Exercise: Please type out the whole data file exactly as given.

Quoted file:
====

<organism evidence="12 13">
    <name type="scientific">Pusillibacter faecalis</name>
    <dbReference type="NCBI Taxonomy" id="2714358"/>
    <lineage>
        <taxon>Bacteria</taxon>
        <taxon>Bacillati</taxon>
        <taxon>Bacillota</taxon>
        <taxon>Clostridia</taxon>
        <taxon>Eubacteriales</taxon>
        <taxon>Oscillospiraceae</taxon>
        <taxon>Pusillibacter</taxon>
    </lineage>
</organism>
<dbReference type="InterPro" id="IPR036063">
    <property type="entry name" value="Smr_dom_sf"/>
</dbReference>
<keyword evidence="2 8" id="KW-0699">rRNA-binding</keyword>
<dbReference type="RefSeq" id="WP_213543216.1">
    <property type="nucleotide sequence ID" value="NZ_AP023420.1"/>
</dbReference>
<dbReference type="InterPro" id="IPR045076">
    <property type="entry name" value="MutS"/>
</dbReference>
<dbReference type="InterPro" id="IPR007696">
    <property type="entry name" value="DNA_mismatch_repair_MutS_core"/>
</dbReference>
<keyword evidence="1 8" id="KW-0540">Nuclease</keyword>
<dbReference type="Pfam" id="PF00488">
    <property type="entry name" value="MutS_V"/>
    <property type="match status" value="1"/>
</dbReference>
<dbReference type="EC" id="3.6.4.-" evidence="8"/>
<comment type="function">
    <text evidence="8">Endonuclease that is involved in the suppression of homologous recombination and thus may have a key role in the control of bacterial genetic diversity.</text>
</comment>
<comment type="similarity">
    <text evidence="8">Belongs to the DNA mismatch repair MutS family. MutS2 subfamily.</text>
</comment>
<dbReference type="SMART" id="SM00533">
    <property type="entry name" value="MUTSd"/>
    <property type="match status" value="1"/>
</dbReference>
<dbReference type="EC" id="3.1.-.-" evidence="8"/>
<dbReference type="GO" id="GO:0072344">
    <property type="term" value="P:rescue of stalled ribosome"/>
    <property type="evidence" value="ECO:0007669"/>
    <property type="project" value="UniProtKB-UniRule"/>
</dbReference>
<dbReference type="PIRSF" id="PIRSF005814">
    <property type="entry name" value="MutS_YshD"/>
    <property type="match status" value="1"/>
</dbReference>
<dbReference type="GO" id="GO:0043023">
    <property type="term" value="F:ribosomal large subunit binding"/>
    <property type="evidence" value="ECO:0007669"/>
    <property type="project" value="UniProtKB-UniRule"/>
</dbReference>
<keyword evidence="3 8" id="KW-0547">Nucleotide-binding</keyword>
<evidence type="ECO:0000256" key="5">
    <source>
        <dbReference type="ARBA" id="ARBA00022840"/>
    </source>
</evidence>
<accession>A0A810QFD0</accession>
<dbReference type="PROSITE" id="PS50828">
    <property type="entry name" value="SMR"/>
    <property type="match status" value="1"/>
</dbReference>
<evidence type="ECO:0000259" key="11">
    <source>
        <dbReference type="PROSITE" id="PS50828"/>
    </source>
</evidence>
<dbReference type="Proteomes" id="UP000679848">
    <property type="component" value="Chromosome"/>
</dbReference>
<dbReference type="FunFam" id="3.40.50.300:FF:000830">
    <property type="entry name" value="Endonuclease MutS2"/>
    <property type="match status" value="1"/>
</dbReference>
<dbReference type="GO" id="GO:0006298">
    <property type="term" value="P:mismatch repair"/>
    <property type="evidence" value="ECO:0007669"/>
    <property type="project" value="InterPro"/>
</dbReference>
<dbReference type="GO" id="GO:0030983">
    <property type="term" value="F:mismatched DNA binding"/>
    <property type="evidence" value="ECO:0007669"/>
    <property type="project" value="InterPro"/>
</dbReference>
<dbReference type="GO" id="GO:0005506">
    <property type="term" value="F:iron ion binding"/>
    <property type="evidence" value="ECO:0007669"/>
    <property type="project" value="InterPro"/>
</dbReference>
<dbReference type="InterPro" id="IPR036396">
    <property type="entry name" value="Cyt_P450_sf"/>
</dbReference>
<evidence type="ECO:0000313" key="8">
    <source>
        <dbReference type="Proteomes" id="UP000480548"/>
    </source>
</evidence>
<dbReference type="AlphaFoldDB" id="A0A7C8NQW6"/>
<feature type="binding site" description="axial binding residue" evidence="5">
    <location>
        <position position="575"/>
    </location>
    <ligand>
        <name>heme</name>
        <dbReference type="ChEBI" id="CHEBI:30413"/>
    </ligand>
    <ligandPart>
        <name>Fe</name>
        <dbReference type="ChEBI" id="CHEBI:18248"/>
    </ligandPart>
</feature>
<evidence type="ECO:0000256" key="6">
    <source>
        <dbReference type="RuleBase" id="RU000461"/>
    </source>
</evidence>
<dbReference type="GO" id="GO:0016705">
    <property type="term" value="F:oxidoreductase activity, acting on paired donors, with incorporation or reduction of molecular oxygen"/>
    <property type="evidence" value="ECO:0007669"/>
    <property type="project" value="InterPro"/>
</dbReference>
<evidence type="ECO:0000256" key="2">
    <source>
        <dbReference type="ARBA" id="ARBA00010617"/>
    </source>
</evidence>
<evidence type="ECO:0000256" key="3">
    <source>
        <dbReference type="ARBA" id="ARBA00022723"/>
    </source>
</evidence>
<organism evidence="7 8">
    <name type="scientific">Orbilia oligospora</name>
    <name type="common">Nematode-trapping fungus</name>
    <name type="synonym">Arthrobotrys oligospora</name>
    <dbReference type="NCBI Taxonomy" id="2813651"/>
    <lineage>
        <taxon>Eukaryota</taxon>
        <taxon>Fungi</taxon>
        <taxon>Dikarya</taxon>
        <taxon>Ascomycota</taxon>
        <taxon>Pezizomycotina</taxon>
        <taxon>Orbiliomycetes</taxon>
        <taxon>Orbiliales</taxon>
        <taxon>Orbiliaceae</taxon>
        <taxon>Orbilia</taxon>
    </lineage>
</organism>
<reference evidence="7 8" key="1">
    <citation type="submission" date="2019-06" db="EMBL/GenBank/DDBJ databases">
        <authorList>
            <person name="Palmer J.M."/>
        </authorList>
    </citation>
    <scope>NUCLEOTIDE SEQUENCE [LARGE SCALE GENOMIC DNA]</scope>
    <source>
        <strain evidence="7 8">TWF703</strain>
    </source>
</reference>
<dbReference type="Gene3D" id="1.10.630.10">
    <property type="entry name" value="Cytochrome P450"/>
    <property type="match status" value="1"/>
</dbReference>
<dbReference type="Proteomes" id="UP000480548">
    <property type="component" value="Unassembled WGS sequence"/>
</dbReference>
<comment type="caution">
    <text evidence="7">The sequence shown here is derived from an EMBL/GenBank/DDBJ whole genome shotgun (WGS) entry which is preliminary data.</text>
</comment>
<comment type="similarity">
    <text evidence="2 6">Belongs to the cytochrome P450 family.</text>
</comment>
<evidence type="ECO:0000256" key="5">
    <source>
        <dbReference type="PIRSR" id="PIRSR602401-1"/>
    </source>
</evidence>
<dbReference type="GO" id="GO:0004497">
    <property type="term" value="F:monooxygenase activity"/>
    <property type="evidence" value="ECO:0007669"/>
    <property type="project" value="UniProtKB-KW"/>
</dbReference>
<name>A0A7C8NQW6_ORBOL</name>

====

<organism evidence="12 13">
    <name type="scientific">Pusillibacter faecalis</name>
    <dbReference type="NCBI Taxonomy" id="2714358"/>
    <lineage>
        <taxon>Bacteria</taxon>
        <taxon>Bacillati</taxon>
        <taxon>Bacillota</taxon>
        <taxon>Clostridia</taxon>
        <taxon>Eubacteriales</taxon>
        <taxon>Oscillospiraceae</taxon>
        <taxon>Pusillibacter</taxon>
    </lineage>
</organism>
<dbReference type="InterPro" id="IPR036063">
    <property type="entry name" value="Smr_dom_sf"/>
</dbReference>
<keyword evidence="2 8" id="KW-0699">rRNA-binding</keyword>
<dbReference type="RefSeq" id="WP_213543216.1">
    <property type="nucleotide sequence ID" value="NZ_AP023420.1"/>
</dbReference>
<dbReference type="InterPro" id="IPR045076">
    <property type="entry name" value="MutS"/>
</dbReference>
<dbReference type="InterPro" id="IPR007696">
    <property type="entry name" value="DNA_mismatch_repair_MutS_core"/>
</dbReference>
<keyword evidence="1 8" id="KW-0540">Nuclease</keyword>
<dbReference type="Pfam" id="PF00488">
    <property type="entry name" value="MutS_V"/>
    <property type="match status" value="1"/>
</dbReference>
<dbReference type="EC" id="3.6.4.-" evidence="8"/>
<comment type="function">
    <text evidence="8">Endonuclease that is involved in the suppression of homologous recombination and thus may have a key role in the control of bacterial genetic diversity.</text>
</comment>
<comment type="similarity">
    <text evidence="8">Belongs to the DNA mismatch repair MutS family. MutS2 subfamily.</text>
</comment>
<dbReference type="SMART" id="SM00533">
    <property type="entry name" value="MUTSd"/>
    <property type="match status" value="1"/>
</dbReference>
<dbReference type="EC" id="3.1.-.-" evidence="8"/>
<dbReference type="GO" id="GO:0072344">
    <property type="term" value="P:rescue of stalled ribosome"/>
    <property type="evidence" value="ECO:0007669"/>
    <property type="project" value="UniProtKB-UniRule"/>
</dbReference>
<dbReference type="PIRSF" id="PIRSF005814">
    <property type="entry name" value="MutS_YshD"/>
    <property type="match status" value="1"/>
</dbReference>
<dbReference type="GO" id="GO:0043023">
    <property type="term" value="F:ribosomal large subunit binding"/>
    <property type="evidence" value="ECO:0007669"/>
    <property type="project" value="UniProtKB-UniRule"/>
</dbReference>
<keyword evidence="3 8" id="KW-0547">Nucleotide-binding</keyword>
<evidence type="ECO:0000256" key="5">
    <source>
        <dbReference type="ARBA" id="ARBA00022840"/>
    </source>
</evidence>
<accession>A0A810QFD0</accession>
<dbReference type="PROSITE" id="PS50828">
    <property type="entry name" value="SMR"/>
    <property type="match status" value="1"/>
</dbReference>
<evidence type="ECO:0000259" key="11">
    <source>
        <dbReference type="PROSITE" id="PS50828"/>
    </source>
</evidence>
<dbReference type="Proteomes" id="UP000679848">
    <property type="component" value="Chromosome"/>
</dbReference>
<dbReference type="FunFam" id="3.40.50.300:FF:000830">
    <property type="entry name" value="Endonuclease MutS2"/>
    <property type="match status" value="1"/>
</dbReference>
<dbReference type="GO" id="GO:0006298">
    <property type="term" value="P:mismatch repair"/>
    <property type="evidence" value="ECO:0007669"/>
    <property type="project" value="InterPro"/>
</dbReference>
<dbReference type="GO" id="GO:0030983">
    <property type="term" value="F:mismatched DNA binding"/>
    <property type="evidence" value="ECO:0007669"/>
    <property type="project" value="InterPro"/>
</dbReference>
<dbReference type="GO" id="GO:0005506">
    <property type="term" value="F:iron ion binding"/>
    <property type="evidence" value="ECO:0007669"/>
    <property type="project" value="InterPro"/>
</dbReference>
<dbReference type="InterPro" id="IPR036396">
    <property type="entry name" value="Cyt_P450_sf"/>
</dbReference>
<evidence type="ECO:0000313" key="8">
    <source>
        <dbReference type="Proteomes" id="UP000480548"/>
    </source>
</evidence>
<dbReference type="AlphaFoldDB" id="A0A7C8NQW6"/>
<feature type="binding site" description="axial binding residue" evidence="5">
    <location>
        <position position="575"/>
    </location>
    <ligand>
        <name>heme</name>
        <dbReference type="ChEBI" id="CHEBI:30413"/>
    </ligand>
    <ligandPart>
        <name>Fe</name>
        <dbReference type="ChEBI" id="CHEBI:18248"/>
    </ligandPart>
</feature>
<evidence type="ECO:0000256" key="6">
    <source>
        <dbReference type="RuleBase" id="RU000461"/>
    </source>
</evidence>
<dbReference type="GO" id="GO:0016705">
    <property type="term" value="F:oxidoreductase activity, acting on paired donors, with incorporation or reduction of molecular oxygen"/>
    <property type="evidence" value="ECO:0007669"/>
    <property type="project" value="InterPro"/>
</dbReference>
<evidence type="ECO:0000256" key="2">
    <source>
        <dbReference type="ARBA" id="ARBA00010617"/>
    </source>
</evidence>
<evidence type="ECO:0000256" key="3">
    <source>
        <dbReference type="ARBA" id="ARBA00022723"/>
    </source>
</evidence>
<organism evidence="7 8">
    <name type="scientific">Orbilia oligospora</name>
    <name type="common">Nematode-trapping fungus</name>
    <name type="synonym">Arthrobotrys oligospora</name>
    <dbReference type="NCBI Taxonomy" id="2813651"/>
    <lineage>
        <taxon>Eukaryota</taxon>
        <taxon>Fungi</taxon>
        <taxon>Dikarya</taxon>
        <taxon>Ascomycota</taxon>
        <taxon>Pezizomycotina</taxon>
        <taxon>Orbiliomycetes</taxon>
        <taxon>Orbiliales</taxon>
        <taxon>Orbiliaceae</taxon>
        <taxon>Orbilia</taxon>
    </lineage>
</organism>
<reference evidence="7 8" key="1">
    <citation type="submission" date="2019-06" db="EMBL/GenBank/DDBJ databases">
        <authorList>
            <person name="Palmer J.M."/>
        </authorList>
    </citation>
    <scope>NUCLEOTIDE SEQUENCE [LARGE SCALE GENOMIC DNA]</scope>
    <source>
        <strain evidence="7 8">TWF703</strain>
    </source>
</reference>
<dbReference type="Gene3D" id="1.10.630.10">
    <property type="entry name" value="Cytochrome P450"/>
    <property type="match status" value="1"/>
</dbReference>
<dbReference type="Proteomes" id="UP000480548">
    <property type="component" value="Unassembled WGS sequence"/>
</dbReference>
<comment type="caution">
    <text evidence="7">The sequence shown here is derived from an EMBL/GenBank/DDBJ whole genome shotgun (WGS) entry which is preliminary data.</text>
</comment>
<comment type="similarity">
    <text evidence="2 6">Belongs to the cytochrome P450 family.</text>
</comment>
<evidence type="ECO:0000256" key="5">
    <source>
        <dbReference type="PIRSR" id="PIRSR602401-1"/>
    </source>
</evidence>
<dbReference type="GO" id="GO:0004497">
    <property type="term" value="F:monooxygenase activity"/>
    <property type="evidence" value="ECO:0007669"/>
    <property type="project" value="UniProtKB-KW"/>
</dbReference>
<name>A0A7C8NQW6_ORBOL</name>